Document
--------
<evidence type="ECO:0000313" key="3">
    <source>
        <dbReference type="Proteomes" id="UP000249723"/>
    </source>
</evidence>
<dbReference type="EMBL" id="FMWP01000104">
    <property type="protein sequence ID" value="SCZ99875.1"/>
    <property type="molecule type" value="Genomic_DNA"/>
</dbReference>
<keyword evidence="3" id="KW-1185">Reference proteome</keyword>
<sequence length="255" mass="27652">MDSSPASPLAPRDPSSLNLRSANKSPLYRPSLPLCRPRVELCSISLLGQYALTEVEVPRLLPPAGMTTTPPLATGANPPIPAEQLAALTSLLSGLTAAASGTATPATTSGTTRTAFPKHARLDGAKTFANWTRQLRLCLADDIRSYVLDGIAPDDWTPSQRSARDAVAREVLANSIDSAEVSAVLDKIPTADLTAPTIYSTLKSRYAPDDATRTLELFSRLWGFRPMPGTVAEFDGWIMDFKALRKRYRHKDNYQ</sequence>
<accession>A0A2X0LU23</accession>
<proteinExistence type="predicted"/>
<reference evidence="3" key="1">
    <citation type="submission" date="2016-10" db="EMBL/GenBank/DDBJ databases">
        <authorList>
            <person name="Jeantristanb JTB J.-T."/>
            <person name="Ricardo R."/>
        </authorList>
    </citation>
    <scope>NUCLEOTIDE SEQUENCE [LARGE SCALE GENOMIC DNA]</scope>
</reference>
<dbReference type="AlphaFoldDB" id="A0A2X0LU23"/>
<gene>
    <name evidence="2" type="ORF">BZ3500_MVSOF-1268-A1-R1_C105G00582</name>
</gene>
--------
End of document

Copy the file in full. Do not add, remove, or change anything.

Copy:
<evidence type="ECO:0000313" key="3">
    <source>
        <dbReference type="Proteomes" id="UP000249723"/>
    </source>
</evidence>
<dbReference type="EMBL" id="FMWP01000104">
    <property type="protein sequence ID" value="SCZ99875.1"/>
    <property type="molecule type" value="Genomic_DNA"/>
</dbReference>
<keyword evidence="3" id="KW-1185">Reference proteome</keyword>
<sequence length="255" mass="27652">MDSSPASPLAPRDPSSLNLRSANKSPLYRPSLPLCRPRVELCSISLLGQYALTEVEVPRLLPPAGMTTTPPLATGANPPIPAEQLAALTSLLSGLTAAASGTATPATTSGTTRTAFPKHARLDGAKTFANWTRQLRLCLADDIRSYVLDGIAPDDWTPSQRSARDAVAREVLANSIDSAEVSAVLDKIPTADLTAPTIYSTLKSRYAPDDATRTLELFSRLWGFRPMPGTVAEFDGWIMDFKALRKRYRHKDNYQ</sequence>
<accession>A0A2X0LU23</accession>
<proteinExistence type="predicted"/>
<reference evidence="3" key="1">
    <citation type="submission" date="2016-10" db="EMBL/GenBank/DDBJ databases">
        <authorList>
            <person name="Jeantristanb JTB J.-T."/>
            <person name="Ricardo R."/>
        </authorList>
    </citation>
    <scope>NUCLEOTIDE SEQUENCE [LARGE SCALE GENOMIC DNA]</scope>
</reference>
<dbReference type="AlphaFoldDB" id="A0A2X0LU23"/>
<gene>
    <name evidence="2" type="ORF">BZ3500_MVSOF-1268-A1-R1_C105G00582</name>
</gene>